EndurElite Chief Endurance Officer Matt Mosman discusses the pros and cons of slamming this salty solution and if it will benefit the performance of runners, cyclists, OCR, and other endurance athletes.
Cramp, cramp. Oh, what's this, pickle juice. One minute, let me wash this down real quick. Oh, that's disgusting. God, I'm not gonna do another take of this video even if I stumble my words.
So, we're gonna go at this right away. Good morning, family of fast, Matt Mosman, the Chief Endurance Officer over at EndurElite. Coming at you with another episode of busting the bull.
God, I hope it does not because that is just plain terrible. So, what are we gonna do here? Look at pickle juice, see if there's any legitimate reason and look at the research as to why it might prevent cramping and then kinda try to bust some of the BS, or is it BS? I don't know, you're gonna have to watch and find out.
A recent research study indicated that 2-3 ounces of pickle juice can stop cramps.
Here's the study:
So, let's look at the research here. 2010, North Dakota State University, my boys up in the Dakotas in conjunction with the University of Birmingham, I believe, conducted a study where they brought 30 people into the lab and they made them cycle to basically dehydrate them.
So, they lost 3% of body weight and then they artificially induced a cramp, which sounds like freaking torture. So, they stuck a little device to these people...or poor people's toes and basically shocked them to cramp up.
So, this study was double-blinded, crossover, placebo-controlled, the whole kit and caboodle, everything you wanna see in a research study.
So, the first time these subjects came in they dehydrated them and induce the muscular cramp to see what normal cramp would look like. Then one week later they brought these subjects back in and you have basically one group that received pickle juice and one group that received distilled water.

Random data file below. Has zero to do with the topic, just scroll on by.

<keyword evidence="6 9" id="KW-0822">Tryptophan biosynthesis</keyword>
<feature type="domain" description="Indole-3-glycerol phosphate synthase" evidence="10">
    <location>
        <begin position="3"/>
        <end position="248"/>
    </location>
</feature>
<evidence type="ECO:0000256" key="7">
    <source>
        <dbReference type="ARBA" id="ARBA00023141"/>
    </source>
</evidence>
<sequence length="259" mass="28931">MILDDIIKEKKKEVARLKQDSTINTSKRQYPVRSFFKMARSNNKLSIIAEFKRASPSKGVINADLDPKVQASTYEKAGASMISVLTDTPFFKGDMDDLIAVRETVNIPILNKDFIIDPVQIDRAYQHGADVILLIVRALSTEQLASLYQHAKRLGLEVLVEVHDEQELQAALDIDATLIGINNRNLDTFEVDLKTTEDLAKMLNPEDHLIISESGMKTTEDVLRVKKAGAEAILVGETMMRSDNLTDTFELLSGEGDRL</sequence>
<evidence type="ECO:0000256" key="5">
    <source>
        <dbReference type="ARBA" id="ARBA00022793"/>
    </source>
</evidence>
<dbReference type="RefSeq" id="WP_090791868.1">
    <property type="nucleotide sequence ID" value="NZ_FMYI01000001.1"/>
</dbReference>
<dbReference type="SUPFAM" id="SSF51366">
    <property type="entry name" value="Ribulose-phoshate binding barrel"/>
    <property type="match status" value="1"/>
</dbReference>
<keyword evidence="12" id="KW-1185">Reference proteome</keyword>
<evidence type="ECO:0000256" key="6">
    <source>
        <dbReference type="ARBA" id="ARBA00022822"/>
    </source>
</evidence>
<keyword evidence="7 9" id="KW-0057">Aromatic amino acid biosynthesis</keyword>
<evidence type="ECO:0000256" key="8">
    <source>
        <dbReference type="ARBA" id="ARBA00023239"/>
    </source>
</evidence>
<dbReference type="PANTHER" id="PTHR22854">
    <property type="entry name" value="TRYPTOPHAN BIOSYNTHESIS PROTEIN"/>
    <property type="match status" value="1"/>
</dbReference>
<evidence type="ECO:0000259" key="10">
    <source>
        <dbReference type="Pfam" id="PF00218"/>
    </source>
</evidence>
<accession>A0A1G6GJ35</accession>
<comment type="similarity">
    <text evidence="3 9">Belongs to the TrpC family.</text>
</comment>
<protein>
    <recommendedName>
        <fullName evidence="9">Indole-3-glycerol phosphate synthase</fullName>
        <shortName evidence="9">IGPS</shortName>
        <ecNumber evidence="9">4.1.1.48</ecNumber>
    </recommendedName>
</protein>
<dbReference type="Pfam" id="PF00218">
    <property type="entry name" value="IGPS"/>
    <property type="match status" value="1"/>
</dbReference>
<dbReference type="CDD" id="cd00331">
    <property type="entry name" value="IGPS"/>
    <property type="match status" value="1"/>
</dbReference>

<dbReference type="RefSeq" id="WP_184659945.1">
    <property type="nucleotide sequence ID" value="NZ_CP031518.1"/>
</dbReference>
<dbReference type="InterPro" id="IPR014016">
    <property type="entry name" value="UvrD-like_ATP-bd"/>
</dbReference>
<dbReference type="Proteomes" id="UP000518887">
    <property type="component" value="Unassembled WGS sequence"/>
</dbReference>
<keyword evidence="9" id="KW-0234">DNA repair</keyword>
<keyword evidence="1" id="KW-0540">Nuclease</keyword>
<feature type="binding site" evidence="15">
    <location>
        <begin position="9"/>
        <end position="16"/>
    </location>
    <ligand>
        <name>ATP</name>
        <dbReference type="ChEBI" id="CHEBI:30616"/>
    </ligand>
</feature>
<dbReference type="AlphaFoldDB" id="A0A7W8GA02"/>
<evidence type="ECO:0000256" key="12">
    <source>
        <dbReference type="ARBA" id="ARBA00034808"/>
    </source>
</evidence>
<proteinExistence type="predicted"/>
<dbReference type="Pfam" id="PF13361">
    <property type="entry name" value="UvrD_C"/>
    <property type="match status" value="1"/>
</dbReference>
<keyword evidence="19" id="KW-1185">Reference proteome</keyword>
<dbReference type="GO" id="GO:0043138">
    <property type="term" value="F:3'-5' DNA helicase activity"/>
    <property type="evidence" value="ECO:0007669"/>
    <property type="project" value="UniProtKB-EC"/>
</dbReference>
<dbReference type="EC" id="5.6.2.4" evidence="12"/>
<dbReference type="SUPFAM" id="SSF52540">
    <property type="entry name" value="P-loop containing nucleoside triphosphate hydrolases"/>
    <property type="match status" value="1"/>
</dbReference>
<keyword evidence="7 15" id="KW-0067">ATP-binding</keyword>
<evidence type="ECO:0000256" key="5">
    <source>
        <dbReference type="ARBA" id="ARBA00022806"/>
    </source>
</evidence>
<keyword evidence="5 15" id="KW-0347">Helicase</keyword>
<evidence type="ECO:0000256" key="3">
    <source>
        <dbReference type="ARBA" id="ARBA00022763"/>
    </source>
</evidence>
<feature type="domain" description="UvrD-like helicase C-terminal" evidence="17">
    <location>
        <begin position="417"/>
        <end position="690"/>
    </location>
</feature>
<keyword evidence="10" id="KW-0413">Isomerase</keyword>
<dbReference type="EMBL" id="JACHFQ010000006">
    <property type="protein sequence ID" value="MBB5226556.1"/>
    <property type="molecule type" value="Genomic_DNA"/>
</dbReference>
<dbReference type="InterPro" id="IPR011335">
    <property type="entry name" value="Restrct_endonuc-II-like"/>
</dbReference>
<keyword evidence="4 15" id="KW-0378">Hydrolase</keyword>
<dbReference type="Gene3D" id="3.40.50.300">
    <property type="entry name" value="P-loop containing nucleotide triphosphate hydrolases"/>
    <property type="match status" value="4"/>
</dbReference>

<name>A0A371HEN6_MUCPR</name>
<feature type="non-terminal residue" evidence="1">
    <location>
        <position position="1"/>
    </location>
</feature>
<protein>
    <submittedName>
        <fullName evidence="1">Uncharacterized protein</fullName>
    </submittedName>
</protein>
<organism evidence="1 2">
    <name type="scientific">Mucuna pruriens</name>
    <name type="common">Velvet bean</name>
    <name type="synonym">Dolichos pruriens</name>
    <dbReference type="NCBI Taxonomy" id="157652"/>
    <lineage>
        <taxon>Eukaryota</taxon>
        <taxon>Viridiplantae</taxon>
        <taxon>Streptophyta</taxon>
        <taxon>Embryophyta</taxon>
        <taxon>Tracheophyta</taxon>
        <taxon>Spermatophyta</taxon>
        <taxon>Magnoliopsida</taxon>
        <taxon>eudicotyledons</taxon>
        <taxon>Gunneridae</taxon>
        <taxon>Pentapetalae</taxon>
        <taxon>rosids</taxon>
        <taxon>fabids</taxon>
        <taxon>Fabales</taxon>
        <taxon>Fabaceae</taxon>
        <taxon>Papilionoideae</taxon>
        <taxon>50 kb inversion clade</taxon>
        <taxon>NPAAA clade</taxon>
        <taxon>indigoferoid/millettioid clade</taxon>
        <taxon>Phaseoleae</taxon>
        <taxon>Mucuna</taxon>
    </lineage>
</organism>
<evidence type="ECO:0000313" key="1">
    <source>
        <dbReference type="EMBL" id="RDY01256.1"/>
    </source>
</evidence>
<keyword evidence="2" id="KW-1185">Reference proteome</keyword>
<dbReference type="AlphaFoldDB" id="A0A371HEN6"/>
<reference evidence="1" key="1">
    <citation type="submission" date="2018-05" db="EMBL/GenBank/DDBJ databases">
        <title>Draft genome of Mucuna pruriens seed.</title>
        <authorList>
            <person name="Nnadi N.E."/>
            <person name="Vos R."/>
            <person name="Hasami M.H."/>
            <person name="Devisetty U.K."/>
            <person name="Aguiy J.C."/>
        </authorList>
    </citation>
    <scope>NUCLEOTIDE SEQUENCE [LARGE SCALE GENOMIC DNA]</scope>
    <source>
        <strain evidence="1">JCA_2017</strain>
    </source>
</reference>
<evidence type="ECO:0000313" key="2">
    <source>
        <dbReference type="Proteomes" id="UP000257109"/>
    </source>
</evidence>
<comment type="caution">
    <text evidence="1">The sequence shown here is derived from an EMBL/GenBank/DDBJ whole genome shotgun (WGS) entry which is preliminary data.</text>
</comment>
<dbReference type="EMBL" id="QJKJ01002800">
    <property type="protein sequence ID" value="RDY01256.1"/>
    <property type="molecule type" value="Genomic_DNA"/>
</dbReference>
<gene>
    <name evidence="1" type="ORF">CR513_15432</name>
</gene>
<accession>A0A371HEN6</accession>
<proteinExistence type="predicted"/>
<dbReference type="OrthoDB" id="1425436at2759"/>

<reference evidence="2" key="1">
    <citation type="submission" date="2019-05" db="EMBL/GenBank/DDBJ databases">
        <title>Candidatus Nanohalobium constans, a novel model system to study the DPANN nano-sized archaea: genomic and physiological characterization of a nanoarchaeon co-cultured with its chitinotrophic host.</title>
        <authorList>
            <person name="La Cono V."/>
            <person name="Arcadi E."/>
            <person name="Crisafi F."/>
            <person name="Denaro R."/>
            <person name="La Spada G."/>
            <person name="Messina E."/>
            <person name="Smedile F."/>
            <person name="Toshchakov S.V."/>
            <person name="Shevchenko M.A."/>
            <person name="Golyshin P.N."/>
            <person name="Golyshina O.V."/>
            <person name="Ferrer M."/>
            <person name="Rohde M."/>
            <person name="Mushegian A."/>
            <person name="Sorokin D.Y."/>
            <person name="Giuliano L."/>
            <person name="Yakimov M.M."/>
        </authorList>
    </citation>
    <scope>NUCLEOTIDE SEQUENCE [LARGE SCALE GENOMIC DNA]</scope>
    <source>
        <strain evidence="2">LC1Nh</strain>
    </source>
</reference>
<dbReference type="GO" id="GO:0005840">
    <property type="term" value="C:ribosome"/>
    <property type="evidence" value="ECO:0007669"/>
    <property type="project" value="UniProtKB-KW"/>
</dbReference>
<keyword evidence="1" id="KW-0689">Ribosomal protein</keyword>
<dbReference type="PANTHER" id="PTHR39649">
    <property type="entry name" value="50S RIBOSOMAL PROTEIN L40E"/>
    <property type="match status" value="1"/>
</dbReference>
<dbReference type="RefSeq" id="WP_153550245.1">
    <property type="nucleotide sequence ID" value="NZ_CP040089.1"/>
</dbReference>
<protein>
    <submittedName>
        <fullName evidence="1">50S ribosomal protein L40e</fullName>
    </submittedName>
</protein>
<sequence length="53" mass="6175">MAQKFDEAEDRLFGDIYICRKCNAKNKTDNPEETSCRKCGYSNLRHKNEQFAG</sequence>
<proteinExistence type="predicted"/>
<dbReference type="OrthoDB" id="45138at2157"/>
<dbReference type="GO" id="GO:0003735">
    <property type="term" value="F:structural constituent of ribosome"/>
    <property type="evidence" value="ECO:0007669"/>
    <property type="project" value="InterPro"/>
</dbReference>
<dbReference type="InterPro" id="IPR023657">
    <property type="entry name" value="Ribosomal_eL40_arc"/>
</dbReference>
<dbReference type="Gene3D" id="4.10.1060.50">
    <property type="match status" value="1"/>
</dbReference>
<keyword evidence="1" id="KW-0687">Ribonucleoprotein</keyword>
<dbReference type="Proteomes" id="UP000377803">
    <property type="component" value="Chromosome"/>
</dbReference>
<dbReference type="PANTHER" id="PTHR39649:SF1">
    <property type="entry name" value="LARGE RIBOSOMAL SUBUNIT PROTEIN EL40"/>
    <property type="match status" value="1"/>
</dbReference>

And the researchers did the same thing this time, they made these people cycle for 30 minutes, dehydrated them to 3%, and then artificially induced a cramp.
But this time when the cramp occurred, one group drank the pickle juice and one drank the water, and what they found is:
So they did that, then they crossed over the groups the next week and repeated the same thing and they got the same results.
They found the group that had the pickle juice or drank the pickle juice when their cramp was induced was able to basically decrease the duration the cramp below 90 seconds, where the group receiving the water cramped for approximately two and a half minutes.
So, on the surface, it appears that pickle juice helps prevent cramping, but here's where we bust the bull.
Most people think taking the pickle juice and preventing cramping has to do with like the sodium and the electrolytes and kind of the briny solution in the pickle juice that will help combat the cramping.
But in all reality that's probably not the case at all. We know from previous videos that electrolytes probably have very little to do with muscular cramping.
It's more than likely due to the muscle getting fatigued and these things called alpha motor neurons like spasmodically firing off to cause the cramping in the leg.
So, my opinion is that the nasty ass taste of pickle juice like the vinegar and some of the other ingredients in pickle juice kinda override those alpha motor neurons from, you know, spasmodically firing, and then that relieves the cramp.
Kinda like that Hotshot product out there that I think uses wasabi, it's just that kind of pungent overpowering taste that somehow overrides these impulses being sent by the alpha motor neurons to prevent this cramping.
So, the whole bull part about this video is drinking pickle juice prevents cramping, not with anything with like electrolyte imbalances or anything like that, more just so overriding the alpha motor neurons spasmodically firing.
Excuse me, I'm thirsty. I'm not going for the pickle juice again, beer.
First, check your local bike or running shop to see if they sell pickle juice. If not pickle juice can be purchased online from the following company:
So, that is all I have for today my endurance friends. If you have a buddy that likes to slam the pickle juice before or during endurance exercise, please share this video with them.
If you want other videos like this on endurance training, nutrition, and supplementation, subscribe to the EndurElite YouTube channel or head on over to the EndurElite blog at www.endurelite.com.
Get social with us on Instaslam and the EndurElite Training & Nutrition Club Facebook page. Yes, that's the one. And until next time my endurance friends, stay fueled, stay focused, stay fast and don't fall for the bull.